Id. at 642-43. The Willoth Court went on to point out that reading the prohibition in this manner did not eviscerate the regulatory authority of zoning boards preserved in the TCA. Local boards may insist that service gaps be closed by the least intrusive means:

A local government may reject an application for construction of a wireless service facility in an under- served area without thereby prohibiting personal wireless services if the service gap can be closed by less intrusive means. See Town of Amherst, 173 F.3d 9, 1999 WL 174253, at *5 (“[I]ndividual denial is not automatically a forbidden prohibition,” but disallowing “the only feasible plan . . . might amount to prohibiting wireless service.”). There are numerous ways to limit the aesthetic impact of a cell cite. It may be possible to select a less sensitive site, see Gearon & Co. v. Fulton County, 5 F. Supp. 2d 1351, 1355 (N.D. Ga. 1998), to reduce the tower height, see Town of Amherst, 173 F.3d 9, 1999 WL 174253, at *6, to use a preexisting structure or to camouflage the tower and/or antennae, see e.g., Cellco Partnership v. Town Plan & Zoning Comm’n of Farmington, 3 F. Supp. 2d, 178, 185, 186 (D. Conn. 1998) (describing antennae placed on water tower, and permitting applicant to reconstruct church steeple with six antennae placed inside); Smart SMT of New York, Inc. v. Zoning Comm’n of Stratford, 995 F. Supp. 52, 59 (D. Conn. 1998) (describing an antenna placed on a billboard and current applicant seeking to conceal tower with seven evergreen trees).

Id. at 643. The Court further pointed out that, since the focus is on the remote users’ access to the national telephone network, the authority of the local board to deny applications is greater where the area which the provider applicant seeks to serve is already served by another provider:

Furthermore, once an area is sufficiently serviced by a wireless service provider, the right to deny applications becomes broader: State and local governments may deny subsequent applications without thereby violating subsection B(i)(II). The right to deny applications will still be tempered by subsection B(i)(I), which prohibits unreasonable discrimination. However, it is not unreasonably discriminatory to deny a subsequent application for a cell site that is substantially more intrusive than existing cell sites by virtue of its structure, placement or cumulative impact.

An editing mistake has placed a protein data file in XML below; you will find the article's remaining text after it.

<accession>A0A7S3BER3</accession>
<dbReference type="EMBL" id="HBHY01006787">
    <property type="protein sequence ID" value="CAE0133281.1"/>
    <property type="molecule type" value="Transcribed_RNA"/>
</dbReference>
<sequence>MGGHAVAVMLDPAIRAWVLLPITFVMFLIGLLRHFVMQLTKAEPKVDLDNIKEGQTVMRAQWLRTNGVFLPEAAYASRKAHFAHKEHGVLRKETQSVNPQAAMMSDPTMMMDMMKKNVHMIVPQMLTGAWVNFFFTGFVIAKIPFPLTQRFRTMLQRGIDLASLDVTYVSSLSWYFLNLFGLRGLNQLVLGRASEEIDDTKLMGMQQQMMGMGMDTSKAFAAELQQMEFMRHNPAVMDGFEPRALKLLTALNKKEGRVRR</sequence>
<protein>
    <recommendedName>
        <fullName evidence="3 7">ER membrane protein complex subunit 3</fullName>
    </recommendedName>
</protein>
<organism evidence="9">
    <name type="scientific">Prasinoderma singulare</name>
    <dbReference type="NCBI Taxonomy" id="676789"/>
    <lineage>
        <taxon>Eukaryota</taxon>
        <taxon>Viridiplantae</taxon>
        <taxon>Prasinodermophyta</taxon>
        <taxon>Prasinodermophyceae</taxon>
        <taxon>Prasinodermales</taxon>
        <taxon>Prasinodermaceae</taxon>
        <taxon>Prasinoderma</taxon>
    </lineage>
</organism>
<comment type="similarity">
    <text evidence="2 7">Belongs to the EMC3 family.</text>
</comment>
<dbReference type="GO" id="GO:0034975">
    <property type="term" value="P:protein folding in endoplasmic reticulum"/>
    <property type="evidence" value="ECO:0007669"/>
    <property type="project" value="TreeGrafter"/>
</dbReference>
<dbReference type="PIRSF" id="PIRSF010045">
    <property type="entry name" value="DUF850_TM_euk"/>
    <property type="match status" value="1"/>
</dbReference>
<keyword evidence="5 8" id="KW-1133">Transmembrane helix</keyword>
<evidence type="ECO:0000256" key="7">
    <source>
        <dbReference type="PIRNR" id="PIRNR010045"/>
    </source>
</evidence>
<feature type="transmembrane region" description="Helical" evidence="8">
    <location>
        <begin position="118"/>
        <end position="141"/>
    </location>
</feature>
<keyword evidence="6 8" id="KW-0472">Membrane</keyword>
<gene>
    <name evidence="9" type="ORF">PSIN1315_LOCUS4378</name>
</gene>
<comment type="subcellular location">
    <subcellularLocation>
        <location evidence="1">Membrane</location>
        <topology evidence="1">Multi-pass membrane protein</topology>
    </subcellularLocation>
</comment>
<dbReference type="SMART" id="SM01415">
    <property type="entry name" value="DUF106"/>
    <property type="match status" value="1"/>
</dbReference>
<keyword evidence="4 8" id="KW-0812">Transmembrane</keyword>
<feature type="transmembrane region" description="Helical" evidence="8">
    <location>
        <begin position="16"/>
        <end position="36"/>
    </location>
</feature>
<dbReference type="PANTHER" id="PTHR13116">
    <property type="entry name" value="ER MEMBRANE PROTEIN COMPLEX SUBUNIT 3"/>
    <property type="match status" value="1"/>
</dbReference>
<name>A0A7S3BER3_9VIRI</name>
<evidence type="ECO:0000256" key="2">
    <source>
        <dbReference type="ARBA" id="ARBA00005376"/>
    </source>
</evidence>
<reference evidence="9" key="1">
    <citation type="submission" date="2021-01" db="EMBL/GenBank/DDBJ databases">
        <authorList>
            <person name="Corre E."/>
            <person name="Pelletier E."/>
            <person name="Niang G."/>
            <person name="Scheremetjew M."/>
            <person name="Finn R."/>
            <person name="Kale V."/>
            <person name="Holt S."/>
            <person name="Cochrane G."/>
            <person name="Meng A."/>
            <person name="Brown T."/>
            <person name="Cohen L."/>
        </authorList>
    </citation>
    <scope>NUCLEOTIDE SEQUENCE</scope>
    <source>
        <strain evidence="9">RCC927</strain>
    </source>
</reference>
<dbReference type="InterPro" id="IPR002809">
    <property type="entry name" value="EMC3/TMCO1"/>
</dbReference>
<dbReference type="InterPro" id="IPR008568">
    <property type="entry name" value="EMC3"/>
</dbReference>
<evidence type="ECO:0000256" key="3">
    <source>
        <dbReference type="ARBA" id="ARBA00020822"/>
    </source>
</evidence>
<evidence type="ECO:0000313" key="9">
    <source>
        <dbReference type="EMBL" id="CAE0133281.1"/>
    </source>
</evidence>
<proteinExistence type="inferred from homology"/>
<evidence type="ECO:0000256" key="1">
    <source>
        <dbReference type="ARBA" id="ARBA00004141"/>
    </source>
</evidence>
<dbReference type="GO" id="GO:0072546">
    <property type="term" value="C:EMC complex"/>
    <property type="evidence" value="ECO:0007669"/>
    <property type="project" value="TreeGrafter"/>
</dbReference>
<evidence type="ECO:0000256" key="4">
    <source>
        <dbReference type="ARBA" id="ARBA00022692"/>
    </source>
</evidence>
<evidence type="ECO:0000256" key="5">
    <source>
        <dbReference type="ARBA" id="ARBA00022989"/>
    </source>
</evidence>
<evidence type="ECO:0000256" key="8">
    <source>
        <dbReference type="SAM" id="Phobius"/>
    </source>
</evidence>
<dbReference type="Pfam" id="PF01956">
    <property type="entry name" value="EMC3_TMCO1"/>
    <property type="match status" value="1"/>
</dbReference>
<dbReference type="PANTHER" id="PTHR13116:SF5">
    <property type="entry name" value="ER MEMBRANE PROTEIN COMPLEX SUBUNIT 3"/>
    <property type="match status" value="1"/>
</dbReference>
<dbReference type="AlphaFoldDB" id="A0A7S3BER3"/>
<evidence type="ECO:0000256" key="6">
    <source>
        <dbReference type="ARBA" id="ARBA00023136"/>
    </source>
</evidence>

Id. The ultimate holding of the Willoth Court was that the “Act’s ban on prohibiting personal wireless services precludes denying an application for a facility that is the least intrusive means for closing a significant gap in a remote user’s ability to reach a cell site that provides access to land-lines.” Willoth, 176 F.3d at 643. [FOOTNOTE 7] We conclude that this reading of subsection 332(c)(7)(B)(i)(II) effects the best accommodation of the two primary goals of the TCA. It preserves the authority of state and local land use planners to the maximum extent consistent with assuring the access of remote users of personal wireless services to the national telephone network. Given this understanding of subsection 332(c)(7)(B)(i)(II), it is unnecessary for a provider whose application has been denied to show an express ban or moratorium, a consistent pattern of denials, or evidence of express hostility to personal wireless facilities. On the other hand, it is necessary for the provider to show more than that it was denied an opportunity to fill a gap in its service system. In order to show a violation of subsection 332(c)(7)(B)(i)(II) under Willoth, an unsuccessful provider applicant must show two things. First, the provider must show that its facility will fill an existing significant gap in the ability of remote users to access the national telephone network. In this context, the relevant gap, if any, is a gap in the service available to remote users. Not all gaps in a particular provider’s service will involve a gap in the service available to remote users. The provider’s showing on this issue will thus have to include evidence that the area the new facility will serve is not already served by another provider.[FOOTNOTE 8] Second, the provider applicant must also show that the manner in which it proposes to fill the significant gap in service is the least intrusive on the values that the denial sought to serve. This will require a showing that a good faith effort has been made to identify and evaluate less intrusive alternatives, e.g., that the provider has considered less sensitive sites, alternative system designs, alternative tower designs, placement of antennae on existing structures, etc. We agree with the District Court that APT has not tendered evidence which would support a conclusion that the ZHB’s denial had the effect of prohibiting the provision of personal wire services. As we have noted, APT has successfully established that the design it has chosen for its system enables it to erect the tower that it wishes to build only on a relatively small portion of the 600 available acres. APT’s evidence, however, tells one nothing about whether the other providers were already servicing the Route 8 corridor and, if so, how that service was being provided. While the record shows that APT considered other sites and the feasibility of a tower of lesser height on the Smith site, it would not support an inference that APT’s proposal was the least restrictive means of achieving a significant gap in service. VI. For the foregoing reasons, we will reverse the judgment of the District Court and remand with instructions to enter judgment for the Township. A True Copy: Teste: Clerk of the United States Court of Appeals for the Third Circuit :::FOOTNOTES::: FN1 Ordinance 109 imposes conditions upon tower construction in the M District including requiring that all towers be: (1) “stealth” designed; (2) setback from neighboring property by the larger of (a) the tower’s height, (b) the minimum setback mandated in the district or (c) 50 feet; (3) fenced and landscaped; and (4) no higher than 200 feet. Additionally, Ordinance 109 discourages lighting of the tower unless required by the Federal Aviation Administration (“FAA”), and places the burden upon the wireless provider “to demonstrate, using technological evidence, that the antenna must go where it is proposed in order to satisfy its function in the company’s grid system.” (A34-8) FN2 There is no dispute that APT’s proposed tower constitutes a “personal wireless service facility” under the TCA. See id. S 332(c)(7)(C)(ii). FN3 Under the relevant portion of the Pennsylvania statute, 53 P.S. S 10910.2, a variance was available only if the property had unique physical attributes that prevented it from being utilized in accordance with the restrictions of the zoning law. As the District Court noted, the Smith property had unique physical attributes, but those attributes concededly did not prevent it from being utilized in conformity with the applicable zoning law. FN4 It is unclear at this point whether the requirement of a “decision . . . in writing” is satisfied by a writing that simply memorializes the ultimate conclusion or requires findings of fact supporting the denial. Compare AT&T Wireless PCS, Inc. v. City Council of Va. Beach, 155 F.3d 423 (4th Cir. 1998) (when Congress has intended to require a written decision with factual findings, it has expressly done so; it did not in S 322(7)(B)(iii)) with Smart SMR of N.Y, Inc. v. Zoning Commission of the Town of Stratford, 995 F. Supp. 52, 56 (D. Conn. 1998) (findings of fact required); Illinois RSA No. 3, Inc. v. County of Peoria, 963 F. Supp. 732, 743 (C.D. Ill. 1997) (same); Western PCS II v. Extraterritorial Zoning Auth., 957 F. Supp. 1230, 1236 (D.N.M. 1997) (same). We find it unnecessary to resolve in this case whether memorialization of the denial will suffice. FN5 As we have indicated, the ZHB issued a written decision memorializing its denial of APT’s application. That decision included findings of fact, based on substantial evidence, that were inconsistent with APT’s entitlement to a variance from the requirements of Ordinance 109. It also noted the uncontested facts indicating that permission for APT to proceed would be inconsistent with the requirements of Ordinance 109. FN6 We also note that some record evidence indicates that 20 acres of feasible land not owned by Spang may have been available in the Northwest M District. Keith McCombs, a civil engineer, testified for APT regarding its search for appropriate land in the Township. His testimony on cross-examination included the following exchange: